Powder Hounds Restaurant reopens -- a journey in perseverance after 2012 fire
Photo Gallery | Powder Hounds Restaurant and Tavern
This story was modified on June 3 to correct Fred Krueger's first name, which was originally listed as John. In addition, it was the couple's insurance company, not the town of Hancock, that required the restaurant be rebuilt within its original footprint.
HANCOCK -- The water damage was worse than anything the fire left behind. But when the blaze was finally brought under control, only the front wall and the back dining room of the restaurant were salvageable.
Fred Krueger and Ashlee Zanconato knew they faced a massive rebuilding job if they wanted to open Powder Hounds Restaurant and Tavern on Brodie Mountain Road again.
They flirted with the idea of opening a country store on the site instead of another eatery. But so many former customers kept asking them about the establishment that the couple decided to try the restaurant business one more time.
It took almost two years and involved a number of obstacles, including having to postpone their wedding for financial reasons. But the pair realized their dream when they re-opened the renovated Powder Hounds last month.
"When we opened the door and everybody came back, I forgot that we were closed," Zanconato said.
The $1.1 million renovation, performed by Salco Construction Co. of Pittsfield, has fully restored Powder Hounds. But it definitely took awhile to get to that point.
According to Zanconato, the fire that devastated Powder Hounds in October 2012 began when a power strip ignited in an attic office space on the second floor of the two-story structure. Firefighters from seven different departments battled the blaze from 2 p.m. until 6 a.m. the following day. An excessive amount of water had to be dumped on the building because the blaze kept re-igniting.
"There wasn't anything we could do as far as saving it," she said.
The damage "triggered every code upgrade you can possibly imagine," Zanconato said, which meant all of the electrical wiring and plumbing had to be replaced, and everything had to be brought up to modern handicap-accessibility standards.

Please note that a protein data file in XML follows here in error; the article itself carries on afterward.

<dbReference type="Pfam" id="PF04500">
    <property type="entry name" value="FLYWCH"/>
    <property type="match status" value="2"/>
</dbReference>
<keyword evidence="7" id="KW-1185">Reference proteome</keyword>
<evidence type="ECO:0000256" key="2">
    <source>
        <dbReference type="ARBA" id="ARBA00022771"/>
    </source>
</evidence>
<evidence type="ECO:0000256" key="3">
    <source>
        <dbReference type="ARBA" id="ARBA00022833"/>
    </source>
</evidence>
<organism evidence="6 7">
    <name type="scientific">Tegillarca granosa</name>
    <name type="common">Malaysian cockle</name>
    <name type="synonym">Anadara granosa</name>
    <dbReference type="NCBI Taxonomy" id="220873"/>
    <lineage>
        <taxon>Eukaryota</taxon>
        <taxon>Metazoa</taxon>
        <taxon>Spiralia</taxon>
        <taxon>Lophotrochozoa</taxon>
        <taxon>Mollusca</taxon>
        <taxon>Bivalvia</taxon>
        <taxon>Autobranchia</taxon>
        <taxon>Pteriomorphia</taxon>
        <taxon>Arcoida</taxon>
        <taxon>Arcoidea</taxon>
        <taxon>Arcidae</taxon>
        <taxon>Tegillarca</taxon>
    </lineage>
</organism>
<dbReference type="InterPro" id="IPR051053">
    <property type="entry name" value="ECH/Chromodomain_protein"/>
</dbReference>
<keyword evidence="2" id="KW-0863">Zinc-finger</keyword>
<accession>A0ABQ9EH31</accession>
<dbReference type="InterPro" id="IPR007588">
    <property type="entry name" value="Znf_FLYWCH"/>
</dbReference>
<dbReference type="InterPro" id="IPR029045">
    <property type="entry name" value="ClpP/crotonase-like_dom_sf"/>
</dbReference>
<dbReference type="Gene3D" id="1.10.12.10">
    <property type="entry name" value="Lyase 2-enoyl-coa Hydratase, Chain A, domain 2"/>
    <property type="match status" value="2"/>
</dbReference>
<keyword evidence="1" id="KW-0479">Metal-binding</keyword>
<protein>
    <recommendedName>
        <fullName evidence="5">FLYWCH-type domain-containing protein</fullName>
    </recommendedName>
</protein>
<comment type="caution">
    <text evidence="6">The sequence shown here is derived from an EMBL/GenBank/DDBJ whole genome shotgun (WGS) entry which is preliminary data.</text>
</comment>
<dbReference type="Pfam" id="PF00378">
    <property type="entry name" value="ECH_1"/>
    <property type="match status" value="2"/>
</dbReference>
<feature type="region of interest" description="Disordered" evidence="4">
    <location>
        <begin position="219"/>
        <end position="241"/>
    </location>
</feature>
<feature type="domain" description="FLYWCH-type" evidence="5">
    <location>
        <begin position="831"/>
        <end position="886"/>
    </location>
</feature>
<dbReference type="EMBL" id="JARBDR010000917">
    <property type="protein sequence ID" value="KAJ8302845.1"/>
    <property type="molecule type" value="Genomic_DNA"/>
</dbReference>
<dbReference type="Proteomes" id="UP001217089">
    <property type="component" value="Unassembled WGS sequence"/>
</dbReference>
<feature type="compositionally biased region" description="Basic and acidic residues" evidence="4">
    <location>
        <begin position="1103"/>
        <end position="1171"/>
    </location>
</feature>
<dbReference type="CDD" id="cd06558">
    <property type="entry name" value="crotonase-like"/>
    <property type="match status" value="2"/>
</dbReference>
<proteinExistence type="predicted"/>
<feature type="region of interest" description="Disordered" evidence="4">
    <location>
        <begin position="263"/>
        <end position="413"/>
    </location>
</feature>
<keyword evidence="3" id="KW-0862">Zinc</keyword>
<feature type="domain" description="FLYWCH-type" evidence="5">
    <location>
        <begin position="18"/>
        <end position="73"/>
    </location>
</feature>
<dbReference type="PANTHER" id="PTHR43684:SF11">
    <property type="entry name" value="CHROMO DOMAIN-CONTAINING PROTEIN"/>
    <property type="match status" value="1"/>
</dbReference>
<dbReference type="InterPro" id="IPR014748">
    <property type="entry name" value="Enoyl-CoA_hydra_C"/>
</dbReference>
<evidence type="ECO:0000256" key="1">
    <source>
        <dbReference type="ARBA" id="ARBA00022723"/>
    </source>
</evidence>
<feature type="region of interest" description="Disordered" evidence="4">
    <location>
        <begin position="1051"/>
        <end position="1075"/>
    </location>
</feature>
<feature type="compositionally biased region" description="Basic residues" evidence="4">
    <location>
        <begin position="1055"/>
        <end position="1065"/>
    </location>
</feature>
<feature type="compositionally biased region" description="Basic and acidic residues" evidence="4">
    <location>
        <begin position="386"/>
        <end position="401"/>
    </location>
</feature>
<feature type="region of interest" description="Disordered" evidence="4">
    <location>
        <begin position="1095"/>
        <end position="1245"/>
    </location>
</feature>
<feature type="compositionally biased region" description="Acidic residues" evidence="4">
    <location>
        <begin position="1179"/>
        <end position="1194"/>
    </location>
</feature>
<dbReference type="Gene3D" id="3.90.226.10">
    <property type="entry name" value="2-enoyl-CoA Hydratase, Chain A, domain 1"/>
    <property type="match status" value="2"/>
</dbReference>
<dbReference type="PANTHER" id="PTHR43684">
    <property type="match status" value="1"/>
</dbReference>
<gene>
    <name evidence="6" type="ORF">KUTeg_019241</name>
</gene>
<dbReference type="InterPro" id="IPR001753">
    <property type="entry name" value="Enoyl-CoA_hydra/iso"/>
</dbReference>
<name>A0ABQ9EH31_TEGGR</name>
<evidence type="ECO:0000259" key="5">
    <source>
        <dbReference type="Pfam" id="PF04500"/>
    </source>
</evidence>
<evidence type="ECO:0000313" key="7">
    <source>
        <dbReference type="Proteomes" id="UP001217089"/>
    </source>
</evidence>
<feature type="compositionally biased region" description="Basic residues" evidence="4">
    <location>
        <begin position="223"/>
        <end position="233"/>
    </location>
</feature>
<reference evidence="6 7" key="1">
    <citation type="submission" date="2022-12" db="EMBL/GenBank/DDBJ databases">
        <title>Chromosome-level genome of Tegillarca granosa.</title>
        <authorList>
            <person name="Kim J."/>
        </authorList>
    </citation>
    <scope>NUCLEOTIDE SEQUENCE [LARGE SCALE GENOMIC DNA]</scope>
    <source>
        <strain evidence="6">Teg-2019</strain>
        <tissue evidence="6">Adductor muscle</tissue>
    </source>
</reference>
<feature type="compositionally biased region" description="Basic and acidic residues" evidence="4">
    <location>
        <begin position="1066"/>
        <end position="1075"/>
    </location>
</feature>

"It was originally a house with a little bar," Zanconato said.
The building had been constructed in 1947 as a residence/bar/restaurant that was operated by Krueger's aunt, Claire Hanson. Krueger inherited the space in December 1999, and spent $150,000 on renovations before opening it as Powder Hounds. But the fire destroyed everything Krueger had built, and it all had to be replaced.
The couple had obtained fire insurance on Powder Hounds, but according to Zanconato the company declined to pay them for damages based on a technicality. They sued their insurance company, and the matter was settled through mediation.
Krueger and Zanconato were obviously strapped for cash. But she said they were able to obtain financial assistance from both Lee Bank and an "angel investor," who was a friend of their attorney.
They started renovating Powder Hounds last August, and finished the majority of the work in April.
"It was a long road," said Krueger, who credited Zanconato with doing the majority of the work. "We would not be here [without her efforts].
"I was kind of heartbroken when the restaurant burned down because I knew my uncle had done the majority of the [original] work himself."
Zanconato said the insurance company required them to build within the footprint of the former restaurant. The new eatery looks basically the same as the old one did, she said, except the bar is now curved, and no longer runs the length of the lounge room. New handicapped-accessible restrooms were put in. They also removed a stairwell and chimney that were in the kitchen, and moved the pizza oven.
Slowly, things began to return to normal. The former chef returned, as did three-quarters of their 12 former staffers. Krueger and Zanconato didn't advertise when they planned to re-open, but customers began stopping by when they saw more cars in their parking lot. The Friday after they opened, Zanconato said Powder Hounds had 160 customers, a lot of traffic for this time of year.
"That's amazing," Zanconato said.
Powder Hounds is open daily except Tuesday. The tavern opens at 3 p.m., and dining begins at 4 p.m.
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